EPDM roofs are the most economical choice for single ply roofing membranes. TPO roofing membranes are more expensive than EPDM. Regardless of which membrane you choose, it is better to spend more money and invest in a thicker membrane. Both EPDM and TPO roofs perform better and last longer if they are thicker.




By far the most important aspect that will determine the longevity of a single ply roofing membrane is the method by which the overlapping seams have been attached together. Permanently attached seams are the safest solution, and improper attachment can be the cause of 99% of leaks. 


It is difficult to determine the longevity of TPO roofing membranes for a couple of reasons. First, this is a new roofing product and there are no TPO membranes in the U.S. today that are older than 15 years. Second, TPO membranes continue to be an experimental product. They are all in their 2nd, 3rd and in some cases 4th generation of formulations, so it is not possible to definitively say how long any of these will last. Also, some TPO products have been pulled off the market in the past for seam and material failures.




An EPDM roof has a solid reputation for durability. Made of rubber compound, EPDM roofs have been on the market for decades. Having properly tapered seams and detailed flashings, an EPDM roof will last up to 25 years. It is a dependable roofing material that offers resistance against ultraviolet light, ozone, oxidants, and severe weather conditions. An EPDM membrane will also perform better than TPO in colder climates.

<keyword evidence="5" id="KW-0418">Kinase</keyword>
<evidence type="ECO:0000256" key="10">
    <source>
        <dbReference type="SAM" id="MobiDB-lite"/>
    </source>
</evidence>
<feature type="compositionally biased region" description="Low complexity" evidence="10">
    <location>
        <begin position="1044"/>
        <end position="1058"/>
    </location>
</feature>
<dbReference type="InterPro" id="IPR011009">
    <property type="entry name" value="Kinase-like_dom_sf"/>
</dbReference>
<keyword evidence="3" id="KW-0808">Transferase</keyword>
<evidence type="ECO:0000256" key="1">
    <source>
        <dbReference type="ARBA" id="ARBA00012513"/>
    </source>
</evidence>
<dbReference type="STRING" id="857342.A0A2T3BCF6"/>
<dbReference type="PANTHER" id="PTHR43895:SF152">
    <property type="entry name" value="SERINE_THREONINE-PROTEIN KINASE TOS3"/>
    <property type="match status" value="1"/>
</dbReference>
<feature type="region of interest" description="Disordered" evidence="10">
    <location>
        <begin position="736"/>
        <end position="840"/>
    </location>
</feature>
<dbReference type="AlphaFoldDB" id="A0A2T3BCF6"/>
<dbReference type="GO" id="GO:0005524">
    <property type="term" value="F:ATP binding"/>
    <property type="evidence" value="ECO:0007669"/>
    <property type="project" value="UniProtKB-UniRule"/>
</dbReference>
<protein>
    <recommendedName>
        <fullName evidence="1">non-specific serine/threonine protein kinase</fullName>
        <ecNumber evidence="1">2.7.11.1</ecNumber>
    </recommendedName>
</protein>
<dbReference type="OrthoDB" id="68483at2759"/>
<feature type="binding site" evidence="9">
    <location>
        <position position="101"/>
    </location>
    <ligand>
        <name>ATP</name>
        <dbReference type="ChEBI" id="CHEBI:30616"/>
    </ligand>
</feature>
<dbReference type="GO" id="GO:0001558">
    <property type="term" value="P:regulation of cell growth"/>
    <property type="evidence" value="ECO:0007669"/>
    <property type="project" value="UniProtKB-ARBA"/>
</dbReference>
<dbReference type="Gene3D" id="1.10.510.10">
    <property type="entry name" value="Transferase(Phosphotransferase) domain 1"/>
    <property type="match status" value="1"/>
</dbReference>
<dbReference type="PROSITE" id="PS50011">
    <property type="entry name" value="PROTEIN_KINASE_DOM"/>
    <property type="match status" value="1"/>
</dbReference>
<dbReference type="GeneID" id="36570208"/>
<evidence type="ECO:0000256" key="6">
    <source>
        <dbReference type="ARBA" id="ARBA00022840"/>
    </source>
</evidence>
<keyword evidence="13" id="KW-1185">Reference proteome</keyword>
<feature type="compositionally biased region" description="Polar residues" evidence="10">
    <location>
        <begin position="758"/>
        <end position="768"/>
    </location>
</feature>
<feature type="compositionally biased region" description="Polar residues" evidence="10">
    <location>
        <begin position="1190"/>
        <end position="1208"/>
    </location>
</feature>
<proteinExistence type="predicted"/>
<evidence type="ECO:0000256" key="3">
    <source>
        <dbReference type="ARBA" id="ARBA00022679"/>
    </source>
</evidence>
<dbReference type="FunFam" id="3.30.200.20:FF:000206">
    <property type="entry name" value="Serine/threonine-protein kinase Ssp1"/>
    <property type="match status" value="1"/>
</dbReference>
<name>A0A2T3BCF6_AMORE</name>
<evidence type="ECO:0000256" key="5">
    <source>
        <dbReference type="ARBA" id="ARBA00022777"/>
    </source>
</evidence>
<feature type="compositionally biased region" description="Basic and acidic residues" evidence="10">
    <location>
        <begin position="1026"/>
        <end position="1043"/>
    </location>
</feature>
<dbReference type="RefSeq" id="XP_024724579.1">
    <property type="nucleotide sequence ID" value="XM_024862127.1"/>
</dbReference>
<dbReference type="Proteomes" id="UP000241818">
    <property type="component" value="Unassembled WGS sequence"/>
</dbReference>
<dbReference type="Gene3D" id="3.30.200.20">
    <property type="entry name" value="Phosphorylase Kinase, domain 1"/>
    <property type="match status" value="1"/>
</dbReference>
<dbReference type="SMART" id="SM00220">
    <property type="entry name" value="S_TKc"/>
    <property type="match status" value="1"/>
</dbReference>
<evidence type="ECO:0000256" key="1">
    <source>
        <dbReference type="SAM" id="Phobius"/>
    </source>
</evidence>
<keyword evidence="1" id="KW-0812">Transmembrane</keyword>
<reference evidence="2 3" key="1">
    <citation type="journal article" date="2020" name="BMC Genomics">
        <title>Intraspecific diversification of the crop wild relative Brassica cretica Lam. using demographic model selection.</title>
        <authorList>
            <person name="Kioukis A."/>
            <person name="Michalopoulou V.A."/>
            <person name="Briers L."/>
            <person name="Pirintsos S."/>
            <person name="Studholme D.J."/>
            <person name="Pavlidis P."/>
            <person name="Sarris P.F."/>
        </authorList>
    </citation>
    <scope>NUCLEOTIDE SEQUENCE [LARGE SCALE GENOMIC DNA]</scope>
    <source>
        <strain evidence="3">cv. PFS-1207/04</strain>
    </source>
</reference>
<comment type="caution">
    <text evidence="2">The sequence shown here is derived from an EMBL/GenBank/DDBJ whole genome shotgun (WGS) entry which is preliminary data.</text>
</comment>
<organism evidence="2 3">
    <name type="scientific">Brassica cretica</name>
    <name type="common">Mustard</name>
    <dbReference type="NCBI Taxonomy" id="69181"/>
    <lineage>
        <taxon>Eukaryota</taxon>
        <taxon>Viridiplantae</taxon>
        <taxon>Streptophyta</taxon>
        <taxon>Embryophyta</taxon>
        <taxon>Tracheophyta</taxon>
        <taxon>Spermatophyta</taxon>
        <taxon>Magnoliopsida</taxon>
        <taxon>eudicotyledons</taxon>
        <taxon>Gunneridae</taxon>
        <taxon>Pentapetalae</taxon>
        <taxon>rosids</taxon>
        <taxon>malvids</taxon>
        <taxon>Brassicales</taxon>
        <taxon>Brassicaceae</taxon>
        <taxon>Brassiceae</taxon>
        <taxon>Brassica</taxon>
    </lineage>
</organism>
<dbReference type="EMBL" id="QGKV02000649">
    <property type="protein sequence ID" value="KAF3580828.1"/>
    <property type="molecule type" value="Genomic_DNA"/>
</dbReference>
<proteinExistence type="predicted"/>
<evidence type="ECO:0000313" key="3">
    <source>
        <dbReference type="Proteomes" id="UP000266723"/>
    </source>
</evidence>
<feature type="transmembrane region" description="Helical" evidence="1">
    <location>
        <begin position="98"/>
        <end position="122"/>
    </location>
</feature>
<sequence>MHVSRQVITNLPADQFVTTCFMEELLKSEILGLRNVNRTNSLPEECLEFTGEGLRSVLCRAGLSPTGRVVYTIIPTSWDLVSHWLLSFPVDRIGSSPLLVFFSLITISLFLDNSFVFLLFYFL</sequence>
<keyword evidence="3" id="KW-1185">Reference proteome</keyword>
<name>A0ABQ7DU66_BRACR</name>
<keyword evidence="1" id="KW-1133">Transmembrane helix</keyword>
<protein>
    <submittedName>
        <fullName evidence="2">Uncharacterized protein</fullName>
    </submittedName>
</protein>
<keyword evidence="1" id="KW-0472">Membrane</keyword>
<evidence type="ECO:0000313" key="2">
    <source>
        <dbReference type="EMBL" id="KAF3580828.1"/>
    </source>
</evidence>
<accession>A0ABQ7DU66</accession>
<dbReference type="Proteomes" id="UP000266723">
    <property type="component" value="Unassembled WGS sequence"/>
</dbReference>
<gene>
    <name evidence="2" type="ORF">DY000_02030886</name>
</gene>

TPO seam strength is three to four times that of EPDM adhesive and tape seams and manufactured to be as durable as EPDM. However, because of continuous changes and improvements to the formulation, different TPO membranes perform differently. TPO is known to respond poorly to ponding water, causing splits and cracks, and does not have strong resistance to high thermal and solar overload.




In the beginning of its service life, a properly installed EPDM membrane will not require much maintenance. However, unlike TPO, an EPDM’s seams are treated with an adhesive, making them ultimately vulnerable to coming apart. This means that in the long run, an EPDM roof will require maintenance to remain intact. EPDM also responds very poorly to any kind of solvents and oils. It is not advised for the use of any cleaners/conditioners that contain petroleum solvents, harsh abrasives, or citric based cleaners as these may cause irreparable damage to an EPDM membrane.